As I was trying to find good contact information for Bridget, I found her comments on the Creative Bits blog. Here she commented on the blatant rip-off of the City of Melbourne logo using a Picasso quote to justify theft. Her grasp of the issue is fully evident however in her leaping to "why re-invent the wheel?"

CreativeBits link:

Don't steal other folks design. They toiled and worked hard, you didn't. Their clients paid them to own the design, you didn't. Your client paid you to create something they could own, you didn't. I privately asked you to return my call, you didn't.

I now copy this post to the Southern States Energy Board to let their counsel address the infringement.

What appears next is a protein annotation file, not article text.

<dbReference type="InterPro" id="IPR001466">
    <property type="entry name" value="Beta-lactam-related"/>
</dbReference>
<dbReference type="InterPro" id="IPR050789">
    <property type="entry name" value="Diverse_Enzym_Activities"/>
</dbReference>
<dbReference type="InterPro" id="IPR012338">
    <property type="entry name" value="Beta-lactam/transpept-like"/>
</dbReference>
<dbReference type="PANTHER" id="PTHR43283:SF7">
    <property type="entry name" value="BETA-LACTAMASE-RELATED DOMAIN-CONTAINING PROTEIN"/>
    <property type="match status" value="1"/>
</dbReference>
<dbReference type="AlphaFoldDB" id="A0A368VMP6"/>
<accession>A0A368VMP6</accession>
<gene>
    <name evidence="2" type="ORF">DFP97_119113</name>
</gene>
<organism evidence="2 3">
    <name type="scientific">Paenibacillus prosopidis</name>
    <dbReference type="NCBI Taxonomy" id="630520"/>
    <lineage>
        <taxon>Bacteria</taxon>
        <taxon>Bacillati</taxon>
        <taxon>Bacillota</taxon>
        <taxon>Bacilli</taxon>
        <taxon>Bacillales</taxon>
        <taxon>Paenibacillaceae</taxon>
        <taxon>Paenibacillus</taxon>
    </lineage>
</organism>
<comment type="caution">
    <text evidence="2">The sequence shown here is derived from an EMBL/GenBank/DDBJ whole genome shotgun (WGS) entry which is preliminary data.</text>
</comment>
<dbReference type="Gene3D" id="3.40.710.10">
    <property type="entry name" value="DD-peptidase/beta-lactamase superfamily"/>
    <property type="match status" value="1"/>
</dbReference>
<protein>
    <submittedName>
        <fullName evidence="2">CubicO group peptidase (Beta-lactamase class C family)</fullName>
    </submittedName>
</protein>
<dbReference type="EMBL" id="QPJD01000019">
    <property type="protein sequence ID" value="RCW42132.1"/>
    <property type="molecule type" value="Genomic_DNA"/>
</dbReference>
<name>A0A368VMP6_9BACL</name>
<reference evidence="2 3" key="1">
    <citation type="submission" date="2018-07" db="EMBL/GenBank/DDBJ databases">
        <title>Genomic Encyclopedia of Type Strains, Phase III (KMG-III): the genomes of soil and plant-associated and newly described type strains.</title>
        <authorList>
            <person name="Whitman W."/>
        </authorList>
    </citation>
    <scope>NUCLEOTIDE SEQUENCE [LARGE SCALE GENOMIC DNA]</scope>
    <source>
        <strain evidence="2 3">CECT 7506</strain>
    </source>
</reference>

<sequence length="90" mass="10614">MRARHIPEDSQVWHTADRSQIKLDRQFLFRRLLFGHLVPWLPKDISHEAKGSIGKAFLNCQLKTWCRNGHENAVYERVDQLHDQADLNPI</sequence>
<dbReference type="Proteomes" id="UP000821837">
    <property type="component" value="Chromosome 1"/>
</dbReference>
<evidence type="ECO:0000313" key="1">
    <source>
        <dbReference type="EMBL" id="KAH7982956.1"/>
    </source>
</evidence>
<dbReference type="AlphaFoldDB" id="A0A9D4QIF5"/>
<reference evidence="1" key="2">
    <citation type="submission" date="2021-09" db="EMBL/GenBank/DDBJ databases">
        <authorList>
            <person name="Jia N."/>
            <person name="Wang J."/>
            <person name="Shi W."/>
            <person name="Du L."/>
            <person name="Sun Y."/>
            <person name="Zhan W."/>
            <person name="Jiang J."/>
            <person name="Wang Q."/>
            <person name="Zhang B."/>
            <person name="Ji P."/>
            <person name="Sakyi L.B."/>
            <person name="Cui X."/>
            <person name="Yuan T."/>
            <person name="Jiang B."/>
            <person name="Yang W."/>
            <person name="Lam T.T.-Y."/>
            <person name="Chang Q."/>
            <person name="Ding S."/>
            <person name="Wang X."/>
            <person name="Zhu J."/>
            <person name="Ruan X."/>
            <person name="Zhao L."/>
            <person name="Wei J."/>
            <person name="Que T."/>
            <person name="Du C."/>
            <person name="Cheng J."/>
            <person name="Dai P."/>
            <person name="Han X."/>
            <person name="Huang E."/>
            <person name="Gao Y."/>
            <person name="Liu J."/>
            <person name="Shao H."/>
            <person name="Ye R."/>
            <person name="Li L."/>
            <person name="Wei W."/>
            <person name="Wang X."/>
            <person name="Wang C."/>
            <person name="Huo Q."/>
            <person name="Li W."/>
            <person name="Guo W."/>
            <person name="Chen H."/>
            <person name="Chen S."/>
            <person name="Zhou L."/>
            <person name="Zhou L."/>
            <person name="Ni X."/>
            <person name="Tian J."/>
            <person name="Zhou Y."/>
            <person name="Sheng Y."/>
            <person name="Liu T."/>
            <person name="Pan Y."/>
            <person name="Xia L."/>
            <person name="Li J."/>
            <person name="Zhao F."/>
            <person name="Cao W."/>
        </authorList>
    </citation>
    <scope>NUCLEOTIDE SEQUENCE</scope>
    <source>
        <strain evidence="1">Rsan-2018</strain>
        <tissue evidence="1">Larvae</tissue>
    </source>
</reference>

{"http:\/\/\/content\/column.php?id=273":{"comments":{"data":[{"id":"10150650239355233_23512744","from":{"id":"625906554","name":"Von Glitschka"},"message":"Bridget, the creative process is about \"Creating\" your own ideas, not \"Borrowing\" or \"Finding\" other designers ideas and posting them as your own. The fact you find accountability uncomfortable means you need to go stand in a mirror and point the finger at the correct target of your distain.\n\nWhat you did isn't merely a mistake, no one steals art and than goes \"Oops I didn't realize I sourced out that design that was not mine and re-built it in vector format and used it for my own client.\" nice try, or just a misguided decision, it's a fundamentally flawed creative process from the ground up that would leverage these kind of design tactics. The only reason one would do this is because they are creatively lazy.\n\nYou're right in one respect Bridget, we don't really know you, so the only conclusion we can draw is based on your free will public choice to display another designers work. Apparently you're perfectly fine with stealing and not too worried about others possibly spotting it. We can only judge you by your creative actions. That is what Bills article is all about. It noticed your actions, and it called you out and rightly so. It wasn't done in a mean-spirited way, it was done in an honest matter of fact way and that may not lend a pleasant light to your nefarious design skills but it's fair game.\n\nAt least you admit to doing something wrong unlike other's who Bill has exposed who have stolen hundreds of other peoples work and won't admit to anything. I'll give you that at least.","can_remove":false,"created_time":"2012-04-01T21:47:54+0000","like_count":20,"user_likes":false},{"id":"10150650239355233_23486947","from":{"id":"579331295","name":"Jeff Andrews"},"message":"My take is, if the designer in question didn't want to take the heat for blatantly copying another designer's work, they shouldn't have just as blatantly posted it on their own website as an example of their work. This designer's reaction seems like a whole lot of back pedaling. Truth is, you got caught. Man up, admit it and move on.","can_remove":false,"created_time":"2012-03-30T20:12:45+0000","like_count":9,"user_likes":false},{"id":"10150650239355233_23471383","from":{"id":"715890855","name":"Cary Whitt"},"message":"Good post. Bridget is taking down every post about this she can find. She is checking her FB on the hour in fact and blocking anyone with a negative or constructive comment. Doing more running and hiding.","can_remove":false,"created_time":"2012-03-29T18:05:32+0000","like_count":7,"user_likes":false},{"id":"10150650239355233_23471599","from":{"id":"744917474","name":"Mark Ernst"},"message":"when you get lazy, you steel.","can_remove":false,"created_time":"2012-03-29T18:23:38+0000","like_count":6,"user_likes":false},{"id":"10150650239355233_23483894","from":{"id":"1358490324","name":"Rick Chavez"},"message":"I believe the correct term would be libel, not slander. and only if it the statements Mr. Gardner has posted are not true. If he tried multiple times to contact Ms Skelly and had no success, at the very least, he has her full attention now.\n  Is it poor form for him to post this openly?  That's his business. But I have been pinched, my situation was taken care of privately because the people who did it made themselves accessible and were nice about it. I have seen many of my designer friends work used without permission (we used to call that stealing). One designer in particular is copied so much that it's almost a monthly event. They also post openly about their infringement issues. Why? The best answer I have come up with it - there is a time for a creative to stand up for themselves.\n   Bad enough we deal with problems from clients or in-house, or vendors watering down some of the work we do. Now we have to contend with people who were not part of the process taking the work like they were perusing through a supermarket isle? It's not flattering when someone takes my work. It really upsets me. Why? I have a personal and financial investment in my work. It means something to me. It is a violation of my space, my skills and my business that I have worked overtime, seven days a week, so this single father of 4 can makes ends meet. So yeah, I'm going to address the issue to the resolution I see fit for my clients and myself.\n  I applaud Bill Gardner for taking a stand. The more creatives that do stand up, maybe the less we will have to deal with this problem.\n  To Bridget, there are people who get way too involved in this type of drama and are now in your virtual space. I can not condone those actions that go beyond the issue of infringement. I can tell you from watching other designers dragged through the mud... it will pass. Hoping you, Bill and the Energy Board can work this out and move on.","can_remove":false,"created_time":"2012-03-30T16:23:50+0000","like_count":4,"user_likes":false},{"id":"10150650239355233_23483670","from":{"id":"717356662","name":"Rajesh T Rajan"},"message":"Truly a good post, Bill. You have put down perfectly how a majority of designer's who've worked their backsides off coming up with concepts for brands, see them being used for other brands, albeit with modified colors and tweaks. Be it logos, stationary or even websites. Its disheartening to say the least. On one hand you are raging mad as to 'how they can blatantly rip off your designs and pass it to be their own' & on the other hand - dare I say it - 'its a form of a compliment that they liked your work so much they were too lazy to come with something of their own'. I never use earlier rejected options for new client projects even if the client has liked something. Its just plain wrong and an insult to being a designer. But at the same time, in certain countries like India for example, there is no real governing body that can control blatant creative rape - as I call it. \nIm not saying I agree with what Bridget has done, but after reading her post below I do give her the benefit of doubt in this case - I do understand the position she was in when she was asked to use the logo. I have heard of many instances here from people in the industry wherein designers are asked by superiors or the clients themselves to recreate an existing logo - ofcourse making minor changes, but with it essence intact. Its one of the reasons I decided early on to set up on my own so as to have creative control over my projects. Many a time, in a country where the copyright infringement laws are not outlined very well, the attitude is - We cant get caught. As you so rightly pointed out, a lavish mall in India is currently using a logo which I'm sure an agency would have charged big bucks to design. Unfortunately its so called designers like these that bring a bad name to the other truly hardworking designers out there.\nI don't understand why these designers\/firms don't grasp the concept of creating something original that a client could own for life and you could be proud to be associated with as its designer. One small hiccup or fingerpointing such as in this case - and you have shot all credibility as a designer down the toilet.\nP.S - Pablo Picasso's quote is the most misunderstood quote of all time I guess.","can_remove":false,"created_time":"2012-03-30T16:04:05+0000","like_count":3,"user_likes":false},{"id":"10150650239355233_23485317","from":{"id":"100000192702169","name":"Daren Guillory"},"message":"Great article and interesting discussion here. It stinks that this happens in our industry. When it does, it isn't good for either party involved. We all learn valuable lessons along the way...","can_remove":false,"created_time":"2012-03-30T18:20:35+0000","like_count":3,"user_likes":false},{"id":"10150650239355233_23478449","from":{"id":"1044841954","name":"Bridget M. Skelly"},"message":"As the subject of this post and public humiliation by strangers that know nothing about me, I would like to provide my angle of the story. While I completely understand Bill Gardner's perspective, I would like to provide the other side of the story (as we all know, there are always 2-3 sides to every story). I spoke to Bill for the first time ever this afternoon. He forwarded me an email that he apparently sent me some time ago, but that message either went to my SPAM folder or I assumed it was junk, as I never received it or read it. Nor did I ever receive a voice message from him. I am not calling him a liar \u2013 simply stating that I honestly never received any of his email or voice messages. If I had, I certainly would have discussed the situation with him at that time, rather than discover this debacle overtly via Facebook slander from strangers. \n\nFirst and foremost, the re-creation of this concept and design was not intended to be deliberate or malicious in any way. The original logo design by Brian Miller was discovered online by one of my superiors that tasked me with \u201cdesigning\u201d a logo for BroadLeaf Federal. This was an un-paid job, to be done as a favor to a friend of the CEO of the company I was gainfully employed with at the time (2009). I voiced my concern that re-creating the design would potentially be a copyright infringement, and that there was another company out there using that logo as their brand mark. I was assured that the logo was not used for any other company, that due diligence had been performed, and that it was perfectly okay for this design be re-drawn and re-used as their mark. Feeling uneasy about this, I did my own research to make sure the logo was not in use, and at the time, was unable to obtain evidence that it was (validating what I was being told \u2013 not condoning re-creating it was right). The company it was originally designed for (as indicated on logolounge) had a completely different logo. I was unable to find anything about Southern States Energy Board using the logo when I was searching at the time (as Bill Gardner indicated, Southern States Energy Board adopted the design as their own in 2010). The company, BroadLeaf Federal, is no longer in existence, thus the ripp-off logo is not used to promote their brand (or anyone else\u2019s) in any way.\n\nI apologize for naively following the instructions of my superiors at the time to re-use a design created by someone else. Brian Miller - I hope you are flattered that your design was so incredibly admired that someone else wanted to emulate it. You executed the design beautifully, you're obviously very talented, and I apologize for re-creating it without your permission. I further apologize for my larger mistake of posting the design on my social network page as my own. It has been removed and will never be publicized by me again. I requested that Bill Gardner remove it from (as I do not have that ability as the user that posted it, he does as the site admin.). \n\nWhile I admit this particular incident was against my better judgment as a designer, I do work extremely hard for my clients and my family (myself and two little boys). I have an unblemished history of creating completely original works, with this being one irresponsible indiscretion among thousands of other handcrafted original works. I appreciate that I, as an individual, probably deserve to be beaten up for being stupid. However, as the co-founder of a small (start-up) business, Bridged Design, I must say that the company had absolutely nothing to do with this client or this design. I respectfully implore the administrator of this blog to please remove the link and the reference to the company. Bridged Design is a small company that works extremely long, hard hours for its clients. As a small company, Bridged hires, mentors, challenges, empowers, and supports designers. Bridged instills best practices and ethical design standards (that copying the work of others is unacceptable). So please, if you want to beat me up as a designer that made a faux pas, feel free to insult me to your hearts content. But please, I beseech you to not slander the company that does not deserve this bad publicity.  \n\nKind Regards, \nBridget \n\nP.S. Don\u2019t be a Bridget (or at least learn a valuable lesson from her public degradation indicated here).","can_remove":false,"created_time":"2012-03-30T04:35:05+0000","like_count":1,"user_likes":false},{"id":"10150650239355233_23483239","from":{"id":"604180026","name":"Kevin Bush"},"message":"This is irresponsible. There are cease and desist orders for this type of stuff. Open forums just are not the place for this. I can\u2019t count how many times I\u2019ve worked on something and had a stroke of \u201cinspiration\u201d only to look at it again and say; darn it! \u2014that came from \u201cso and so\u201d! I don\u2019t know any designer that hasn\u2019t done that before. Can any creative say they have never experienced that?\n\nBut airing a grievance with another designer in this manner: that\u2019s slander.","can_remove":false,"created_time":"2012-03-30T15:29:17+0000","like_count":1,"user_likes":false},{"id":"10150650239355233_23486845","from":{"id":"604180026","name":"Kevin Bush"},"message":"Further more this is starting to feel like you\u2019re going after a small business that\u2019s just starting out only because you\u2019re assuming they\u2019re not going to be able to retaliate against you for slander.  \n\nSo a person who made NO money off a mistake should suffer damages to their business all in the name of teaching that person a lesson\u2014.\nWho\u2019s the real victim here?","can_remove":false,"created_time":"2012-03-30T20:03:44+0000","like_count":1,"user_likes":false},{"id":"10150650239355233_23513119","from":{"id":"766658234","name":"Mike Erickson"},"message":"I think Pablo Picasso meant a whole lot more with that statement.","can_remove":false,"created_time":"2012-04-01T22:22:50+0000","like_count":1,"user_likes":false},{"id":"10150650239355233_23489076","from":{"id":"728956630","name":"Josh Mabus"},"message":"My question to Bridget is this: Why would you upload it to logolounge knowing it was a recreation of someone else's work?","can_remove":false,"created_time":"2012-03-30T22:47:01+0000","like_count":1,"user_likes":false},{"id":"10150650239355233_23484777","from":{"id":"604180026","name":"Kevin Bush"},"message":"There wasn\u2019t a dime made on this and nobody is using the original. That changes my entire perception of the situation. Other than trying to tarnish another designer\u2019s reputation I\u2019m missing the whole point of this blog. Also, if somebody didn\u2019t send me a letter, registered mail, alerting me to this personally I would have issues with this.\n\nHere\u2019s a story; once I had transmission work done on my car. It was a piss-poor job so I called a consumer talk-show to complain on the air. The program director told me I couldn\u2019t use that company\u2019s name. It\u2019d be slander and they\u2019d be liable.\n\nIt was a nice logo. But I think maybe this was a bit over-board. Since no money exchanged hands and this is an out-of-business company it\u2019s not like she was taking bread off of your table. You however have gone above and beyond to soil her company\u2019s name.\n\nDesigning is a business. Other than burying another designer there didn\u2019t seem much gain in posting this blog in the first place.","can_remove":false,"created_time":"2012-03-30T17:36:19+0000","like_count":0,"user_likes":false},{"id":"10150650239355233_23534485","from":{"id":"100001284893421","name":"Jeffrey Mardis"},"message":"Ms. Skelly's not any relation to Mr. John Williams of LogoGarden infamy is she?","can_remove":false,"created_time":"2012-04-03T16:04:40+0000","like_count":0,"user_likes":false}],"paging":{"cursors":{"after":"Mg==","before":"MTU="}}}}}